(2) Outside actors (individual, institutional and state-sponsored) frequently attempt to manipulate intermediaries in order to gain influence over citizens—e.g., through misinformation, disinformation, and the manipulation of public opinion perception (Lazer et al., 2017; Magin et al., 2019). Although intermediaries spend commendable resources on the containment and removal of such attempts, two risks remain which are outside the reach of the companies themselves: (a) Without access to large-scale data containing purported manipulation attempts, external watchdogs cannot perform independent audits in order to identify overlooked external influences. (b) Problematic content is also routinely deleted, so that external watchdogs cannot scrutinize and understand those attacks. An exception is Twitter, which regularly publishes datasets on malevolent campaigns). Intermediaries should provide trustworthy actors with a way to perform their own, independent attempts at large-scale detection of manipulation, including data that were already removed by in-house systems. The simplest strategy that would enable such attempts is simply making the raw public flow of information accessible through a technical interface (an API), as Twitter has done: It not only offers a true random sample of tweets, but includes information about which of them are removed later on. Furthermore, the company offers a growing list of datasets containing all content produced by bot networks and state-sponsored manipulation campaigns. Platforms with more restrictive privacy contexts such as Facebook (where much of the flow of information is not visible to the broader usership or public) could still allow automated analyses, for example by offering to run researchers’ models without providing access to the data itself.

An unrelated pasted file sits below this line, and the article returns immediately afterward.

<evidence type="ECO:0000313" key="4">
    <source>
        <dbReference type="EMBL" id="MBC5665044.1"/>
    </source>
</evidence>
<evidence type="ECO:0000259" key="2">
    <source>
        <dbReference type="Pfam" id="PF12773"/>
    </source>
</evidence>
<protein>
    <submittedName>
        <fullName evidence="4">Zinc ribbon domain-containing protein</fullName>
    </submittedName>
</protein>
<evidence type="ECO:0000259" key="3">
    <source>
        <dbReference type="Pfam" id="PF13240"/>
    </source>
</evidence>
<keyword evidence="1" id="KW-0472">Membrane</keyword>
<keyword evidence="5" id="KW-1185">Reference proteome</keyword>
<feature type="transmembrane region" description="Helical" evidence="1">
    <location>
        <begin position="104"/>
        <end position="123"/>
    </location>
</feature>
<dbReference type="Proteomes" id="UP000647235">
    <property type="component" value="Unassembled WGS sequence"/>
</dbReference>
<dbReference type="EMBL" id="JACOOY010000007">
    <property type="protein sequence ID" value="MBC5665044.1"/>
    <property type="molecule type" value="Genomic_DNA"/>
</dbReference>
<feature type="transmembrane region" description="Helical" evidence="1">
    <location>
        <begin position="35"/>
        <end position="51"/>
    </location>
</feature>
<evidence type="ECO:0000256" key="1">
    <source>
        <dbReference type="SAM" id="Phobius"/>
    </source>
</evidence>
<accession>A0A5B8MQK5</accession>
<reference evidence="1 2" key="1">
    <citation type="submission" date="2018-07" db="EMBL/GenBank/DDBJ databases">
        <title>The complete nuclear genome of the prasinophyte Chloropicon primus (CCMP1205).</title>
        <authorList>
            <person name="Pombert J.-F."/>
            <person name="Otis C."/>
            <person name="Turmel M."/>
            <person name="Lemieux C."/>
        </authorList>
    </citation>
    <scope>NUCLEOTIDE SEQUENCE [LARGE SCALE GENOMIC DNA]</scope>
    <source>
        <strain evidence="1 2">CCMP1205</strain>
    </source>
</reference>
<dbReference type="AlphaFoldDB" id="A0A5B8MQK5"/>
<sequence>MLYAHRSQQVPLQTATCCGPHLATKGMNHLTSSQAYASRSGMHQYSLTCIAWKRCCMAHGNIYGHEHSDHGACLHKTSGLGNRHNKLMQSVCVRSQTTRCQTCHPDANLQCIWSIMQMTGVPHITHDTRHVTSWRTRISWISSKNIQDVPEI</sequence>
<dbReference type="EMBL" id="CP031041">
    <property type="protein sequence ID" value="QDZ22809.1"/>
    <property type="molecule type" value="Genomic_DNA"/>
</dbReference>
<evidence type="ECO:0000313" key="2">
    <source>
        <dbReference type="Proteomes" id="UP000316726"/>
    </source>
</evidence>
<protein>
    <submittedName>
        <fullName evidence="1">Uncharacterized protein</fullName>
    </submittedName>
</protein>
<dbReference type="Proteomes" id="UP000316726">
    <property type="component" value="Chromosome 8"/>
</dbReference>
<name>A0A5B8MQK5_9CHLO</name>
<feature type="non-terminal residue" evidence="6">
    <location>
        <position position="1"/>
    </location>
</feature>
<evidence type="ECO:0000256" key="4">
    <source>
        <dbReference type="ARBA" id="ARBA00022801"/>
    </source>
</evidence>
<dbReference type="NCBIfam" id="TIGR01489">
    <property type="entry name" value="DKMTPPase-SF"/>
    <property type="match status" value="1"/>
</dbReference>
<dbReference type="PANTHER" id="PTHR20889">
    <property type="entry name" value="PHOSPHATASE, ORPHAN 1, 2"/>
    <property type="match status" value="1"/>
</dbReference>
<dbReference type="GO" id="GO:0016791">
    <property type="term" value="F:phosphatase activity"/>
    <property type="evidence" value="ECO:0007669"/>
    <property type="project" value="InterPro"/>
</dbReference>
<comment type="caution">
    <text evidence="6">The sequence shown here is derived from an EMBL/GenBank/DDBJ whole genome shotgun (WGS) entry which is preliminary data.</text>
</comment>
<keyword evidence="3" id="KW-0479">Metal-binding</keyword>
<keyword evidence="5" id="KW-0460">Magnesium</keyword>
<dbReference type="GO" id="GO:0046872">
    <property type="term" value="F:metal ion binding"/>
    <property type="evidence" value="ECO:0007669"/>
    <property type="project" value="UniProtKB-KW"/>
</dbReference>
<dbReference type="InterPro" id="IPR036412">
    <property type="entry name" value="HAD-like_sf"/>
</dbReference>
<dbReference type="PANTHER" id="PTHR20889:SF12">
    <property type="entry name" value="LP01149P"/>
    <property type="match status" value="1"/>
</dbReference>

(3) In addition to institutional actors, harmful dynamics (such as radicalizing echo chambers, Stark et al., in press) may develop within intermediaries, even in the absence of external influence. Such dynamics need not have a clearly identifiable culprit; they could equally arise from the interaction of multiple individuals that leads to a mutual reinforcement of harmful tendencies. Detecting such structural phenomena is contingent on a complete picture of users’ interaction networks. Furthermore, singular snapshots do not provide much insight; instead, the development must be traced over time in order to assess the true impact as well as causes. Researchers should, therefore, gain access to representative, longitudinal, and detailed data on those (semi-public) parts of intermediaries that pertain to public debates. This includes first and foremost the discussions surrounding media, politics, and social issues. 
New Models for Partnerships